Bioshock Infinite has the In-Universe example of the Skylines: originally they were solely used to carry freight from place to place until kids got the idea of making hooks and dangling from them to get around. It caught on to the point where eventually "skyhooks" were manufactured to allow people to get on them more conveniently and these even became standard issue in Columbia's police and military.
The flamethrower in Alien: Isolation, in addition to by and large averting Video Game Flame Throwers Suck, makes for a handy replacement for the flashlight. While it's not as bright, the fire at the tip of the weapon's muzzle sufficiently illuminates dark areas, doesn't run on batteries, and won't attract attention from enemies.
Monster Hunter Generations has the Arisen Phoenix hunter art, which clears all buffs and debuffs affecting the player and converts them into health. Its intended use appears to be getting yourself out of a bind when a monster has managed to hurt you with multiple negative blights. Hunting Horn players, who stack buff upon buff on themselves as their shtick, consume their own easily-renewed buffs for a free near-full heal.
Greeters from Oddworld: Abe's Exoddus are an in-universe example, originally being "self-promoting" vending machine droids that, due to a programming quirk, were so obsessive about making a sale they would chase down customers and electrocute them if they refused to buy anything. Rather than scrap them or try to fix their homicidal tendencies, they were re-purposed into security droids that eerily still excitedly greet Abe as they chase him.
Siege Towers can garrison a number of units inside them, drive up to the enemy's walls and unload the troops straight onto the other side as a bypass. You can also, however, do this to your own walls as well, so if your city is under siege you can get troops out without risking opening the gates. Siege Towers also become faster the more troops you have garrisoned inside them, so they can be used as a quick way to get slow units to the battle even if there are no walls to pass.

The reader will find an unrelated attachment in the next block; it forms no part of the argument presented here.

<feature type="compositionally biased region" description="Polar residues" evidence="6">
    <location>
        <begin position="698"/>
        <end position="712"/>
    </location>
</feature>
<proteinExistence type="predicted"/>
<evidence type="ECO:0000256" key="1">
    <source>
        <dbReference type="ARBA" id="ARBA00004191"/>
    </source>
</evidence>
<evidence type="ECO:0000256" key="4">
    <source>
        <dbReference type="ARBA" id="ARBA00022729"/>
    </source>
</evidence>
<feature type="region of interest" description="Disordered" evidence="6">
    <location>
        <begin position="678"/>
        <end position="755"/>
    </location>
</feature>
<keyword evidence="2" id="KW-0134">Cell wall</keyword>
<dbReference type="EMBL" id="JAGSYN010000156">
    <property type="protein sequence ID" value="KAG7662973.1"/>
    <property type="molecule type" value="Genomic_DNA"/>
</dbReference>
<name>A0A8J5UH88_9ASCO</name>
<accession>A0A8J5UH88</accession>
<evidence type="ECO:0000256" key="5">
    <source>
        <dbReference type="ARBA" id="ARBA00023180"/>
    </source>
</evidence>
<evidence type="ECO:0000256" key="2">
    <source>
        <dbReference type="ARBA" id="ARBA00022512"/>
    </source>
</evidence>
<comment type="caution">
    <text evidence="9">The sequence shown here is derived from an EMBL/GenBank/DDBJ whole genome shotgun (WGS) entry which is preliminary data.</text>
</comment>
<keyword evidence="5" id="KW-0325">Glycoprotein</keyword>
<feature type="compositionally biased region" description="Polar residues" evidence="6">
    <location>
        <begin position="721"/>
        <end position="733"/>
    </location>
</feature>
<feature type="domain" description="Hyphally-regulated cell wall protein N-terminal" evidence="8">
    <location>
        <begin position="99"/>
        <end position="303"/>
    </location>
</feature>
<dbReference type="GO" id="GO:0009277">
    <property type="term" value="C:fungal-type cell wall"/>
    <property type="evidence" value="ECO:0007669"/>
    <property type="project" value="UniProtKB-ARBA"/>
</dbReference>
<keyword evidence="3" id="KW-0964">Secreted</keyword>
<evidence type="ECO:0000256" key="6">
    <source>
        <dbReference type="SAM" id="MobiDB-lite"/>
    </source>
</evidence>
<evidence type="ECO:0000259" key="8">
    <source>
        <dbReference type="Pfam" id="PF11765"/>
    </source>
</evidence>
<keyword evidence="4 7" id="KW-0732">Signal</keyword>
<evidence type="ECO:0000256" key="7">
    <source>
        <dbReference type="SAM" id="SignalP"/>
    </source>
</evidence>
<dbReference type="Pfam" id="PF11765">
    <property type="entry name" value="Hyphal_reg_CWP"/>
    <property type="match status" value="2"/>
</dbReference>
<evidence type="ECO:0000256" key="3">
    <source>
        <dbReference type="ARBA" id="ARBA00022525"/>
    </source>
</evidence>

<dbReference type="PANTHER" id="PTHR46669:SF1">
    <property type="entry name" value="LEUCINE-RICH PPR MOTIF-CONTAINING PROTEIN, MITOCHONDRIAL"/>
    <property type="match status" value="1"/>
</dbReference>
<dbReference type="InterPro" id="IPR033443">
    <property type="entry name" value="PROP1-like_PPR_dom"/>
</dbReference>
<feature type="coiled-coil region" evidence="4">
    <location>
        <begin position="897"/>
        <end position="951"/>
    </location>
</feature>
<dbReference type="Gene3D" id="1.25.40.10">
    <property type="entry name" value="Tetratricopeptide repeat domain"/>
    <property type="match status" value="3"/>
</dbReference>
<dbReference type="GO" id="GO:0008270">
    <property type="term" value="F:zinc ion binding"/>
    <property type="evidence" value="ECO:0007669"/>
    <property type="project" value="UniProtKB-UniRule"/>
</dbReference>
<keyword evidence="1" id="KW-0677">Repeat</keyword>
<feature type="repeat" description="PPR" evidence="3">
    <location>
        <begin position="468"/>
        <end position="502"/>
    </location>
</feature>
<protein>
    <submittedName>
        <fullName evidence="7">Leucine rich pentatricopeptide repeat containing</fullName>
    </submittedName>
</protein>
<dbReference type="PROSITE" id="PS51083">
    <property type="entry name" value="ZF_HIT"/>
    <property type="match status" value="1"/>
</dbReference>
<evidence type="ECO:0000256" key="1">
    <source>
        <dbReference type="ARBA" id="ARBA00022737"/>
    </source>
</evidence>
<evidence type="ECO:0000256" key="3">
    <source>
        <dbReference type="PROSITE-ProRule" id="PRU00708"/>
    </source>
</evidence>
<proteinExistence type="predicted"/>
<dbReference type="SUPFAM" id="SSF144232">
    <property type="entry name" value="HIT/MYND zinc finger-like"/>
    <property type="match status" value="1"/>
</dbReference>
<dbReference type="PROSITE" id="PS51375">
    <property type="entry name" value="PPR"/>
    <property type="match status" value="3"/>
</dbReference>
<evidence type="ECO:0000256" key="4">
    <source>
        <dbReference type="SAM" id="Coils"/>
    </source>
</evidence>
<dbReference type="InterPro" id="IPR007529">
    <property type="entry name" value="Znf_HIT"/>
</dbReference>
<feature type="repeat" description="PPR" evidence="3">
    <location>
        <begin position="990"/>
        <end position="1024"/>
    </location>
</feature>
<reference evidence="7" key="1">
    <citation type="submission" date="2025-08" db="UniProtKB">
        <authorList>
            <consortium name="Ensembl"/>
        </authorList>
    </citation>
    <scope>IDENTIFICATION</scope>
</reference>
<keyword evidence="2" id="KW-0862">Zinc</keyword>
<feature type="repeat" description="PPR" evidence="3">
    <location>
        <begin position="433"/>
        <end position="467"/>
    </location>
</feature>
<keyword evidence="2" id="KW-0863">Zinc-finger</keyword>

Certain civilisations have a range bonus on the arrows fired by a Town Centre containing garrisoned villagers. This means you can delete your starting Town Centre, build a new one near your enemy's Town Centre and plink arrows at them with your extended range while they sit there helplessly.
Relatedly, the Persians have a double HP bonus for the town center, which is meant to ease the economy, minimize the necessity of rushing and make repairs highly cost-effective. However, there is a strategy called the "Persian Douche", which involves a Dark Age boom before deleting the town center and building a new one precisely in range of the enemy's. A properly executed douche can be disruptive to the enemy's economy.
In Wangan Midnight Maximum Tune, there are perks for clearing a loop of Story Mode without losing any stages. Obviously, if the opponent crosses the finish line before you, it's a loss. However, being challenged by another player to a VS race cancels the current stage without counting it as a loss. As such, if you have a friend with you, and you think you are going to lose, you can have that friend start a game and challenge you to a race so you can try that stage again while maintaining story-undefeated status (even if you lose in VS and have to insert another credit, it's a negligible issue in comparison). This tactic stopped being used in Maximum Tune 4 onwards, where you can retire in Story Mode without losing undefeated status, although it does require the opponent to be at least one kilometer away from the goal as retiring requires a significant amount of time to perform (you have to turn around and drive the wrong way for 3 seconds).